I wonder, though. In a country whose Vice-Chancellor, to the jubilant applause of the vast majority of public opinion, uses this line of argument against a vulnerable minority – how safe can Jews actually feel?
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The week on Verfassungsblog
DÁNIEL KARSAI is a Hungarian human rights lawyer who suffers from ALS, an incurable disease that leads to complete muscle paralysis and ultimately death by asphyxiation. In Hungary, there is no legal possibility at home or abroad to end one’s life in a self-determined manner. Karzai has taken legal action against this before the European Court of Human Rights. His blog post, in which he outlines his arguments, is one of the most impressive texts I have read in a long time.
A newly elected AfD member of parliament in Bavaria was arrested shortly before the state parliament was due to convene. KYRILL-ALEXANDER SCHWARZ examines the dubious understanding of the state that the AfD displayed in its attempt to take legal action against this.
In the wake of the Schlesinger affair, Rundfunk Berlin-Brandenburg is having its state treaty amended. TOBIAS MAST and WOLFGANG SCHULZ report on serious legal shortcomings of the draft treaty.
Does the seizure of confidential interviews with imprisoned Islamists by the public prosecutor’s office violate the fundamental right to freedom of research? The Munich Higher Regional Court was unable to recognise a violation in 2020. The Federal Constitutional Court has now rejected the researcher’s complaint as inadmissible, but has nevertheless made clear that this is no way to deal with freedom of research. KIRA KOETHE comments.
30 years ago, the Asylum Seekers’ Benefits Act was enacted as a spin-off from general social law. Special law contrary to equality? FREDERIC VON HARBOU sees good reasons why this is the case and always has been.
The fact that there is an “enforcement deficit” in migration law in view of the high number of foreigners obliged to leave the country is much lamented. If the unilateral, sovereign enforcement of migration law does not work, why not try more co-operative means? JONAS WIESCHOLLEK suggests how the deficit could be remedied through individual integration agreements with migrants.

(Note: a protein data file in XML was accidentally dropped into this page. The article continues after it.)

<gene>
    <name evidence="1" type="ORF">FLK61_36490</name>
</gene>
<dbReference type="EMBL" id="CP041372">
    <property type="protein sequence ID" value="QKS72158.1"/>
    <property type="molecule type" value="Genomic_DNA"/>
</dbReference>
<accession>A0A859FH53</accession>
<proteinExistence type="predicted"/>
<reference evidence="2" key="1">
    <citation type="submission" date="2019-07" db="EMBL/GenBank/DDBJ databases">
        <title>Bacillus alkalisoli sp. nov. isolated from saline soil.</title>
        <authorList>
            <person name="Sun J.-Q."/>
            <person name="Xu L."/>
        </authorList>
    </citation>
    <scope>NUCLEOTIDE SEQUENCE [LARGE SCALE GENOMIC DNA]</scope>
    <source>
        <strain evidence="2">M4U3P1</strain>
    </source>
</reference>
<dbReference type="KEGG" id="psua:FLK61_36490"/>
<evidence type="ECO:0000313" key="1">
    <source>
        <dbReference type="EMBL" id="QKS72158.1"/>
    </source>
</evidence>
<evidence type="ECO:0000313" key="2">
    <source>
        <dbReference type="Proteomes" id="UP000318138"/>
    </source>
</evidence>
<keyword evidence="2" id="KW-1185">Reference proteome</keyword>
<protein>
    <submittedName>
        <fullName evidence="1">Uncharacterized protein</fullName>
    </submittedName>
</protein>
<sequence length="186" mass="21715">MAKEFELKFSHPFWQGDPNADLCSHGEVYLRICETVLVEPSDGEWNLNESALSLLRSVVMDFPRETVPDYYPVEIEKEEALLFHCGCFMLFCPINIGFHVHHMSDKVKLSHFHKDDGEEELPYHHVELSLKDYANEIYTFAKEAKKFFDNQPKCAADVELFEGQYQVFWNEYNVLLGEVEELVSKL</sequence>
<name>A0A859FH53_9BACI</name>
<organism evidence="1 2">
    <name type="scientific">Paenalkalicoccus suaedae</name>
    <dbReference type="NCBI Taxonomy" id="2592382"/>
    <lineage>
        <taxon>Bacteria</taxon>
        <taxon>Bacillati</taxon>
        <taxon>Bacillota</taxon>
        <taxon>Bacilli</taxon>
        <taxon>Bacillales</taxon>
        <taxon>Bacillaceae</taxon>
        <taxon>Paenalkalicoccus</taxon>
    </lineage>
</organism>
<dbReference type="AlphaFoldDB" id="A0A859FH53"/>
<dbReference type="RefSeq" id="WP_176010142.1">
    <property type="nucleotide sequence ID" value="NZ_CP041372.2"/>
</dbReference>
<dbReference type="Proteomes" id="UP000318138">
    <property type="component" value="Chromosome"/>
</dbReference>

Part of the EU’s support for Ukraine is also dedicated to strengthening the rule of law structures, and RAPHAEL OIDTMANN sheds light on what these are.
MALGORZATA KOZAK comments on the current EU legislation on the regulation of political advertising against the backdrop of the elections in Poland.
Once the change of power in Poland is complete, the reason for the Article 7 procedure because of the dismantling of the rule of law will sooner or later go away. How to get out of these proceedings? CHRISTIAN BREITLER and LORIN-JOHANNES WAGNER take a closer look.
In Turkey, more than 100,000 people have been prosecuted in recent years in connection with an app on their mobile phones used by the Gülen movement, which was allegedly behind the 2016 coup. The European Court of Human Rights has now ruled that this violates the Convention. ALI YILDIZ is happy about the judgement, but not quite satisfied with the reasoning.
Indonesia’s once highly respected Constitutional Court had reasons to fear for its credibility ever since its Chief Jusice married the President’s daughter. Now a judgement that the minimum age for the presidency of 40 is unconstitutional, allowing the 36-year-old son of the President to run for the office of VP, is fuelling new doubts about the court’s independence. MOHAMMAD IBRAHIM analyses the decision.
Finally: the blog symposium on the regulation of sex work in Germany continues with contributions from RONJA WESTERMEYER, MARGARETE VON GALEN, SHARI GAFFRON, TERESA KATHARINA HARRER and NIKOLAUS EISENTRAUT.
That’s all for today. See you next week! Chin up, and all the best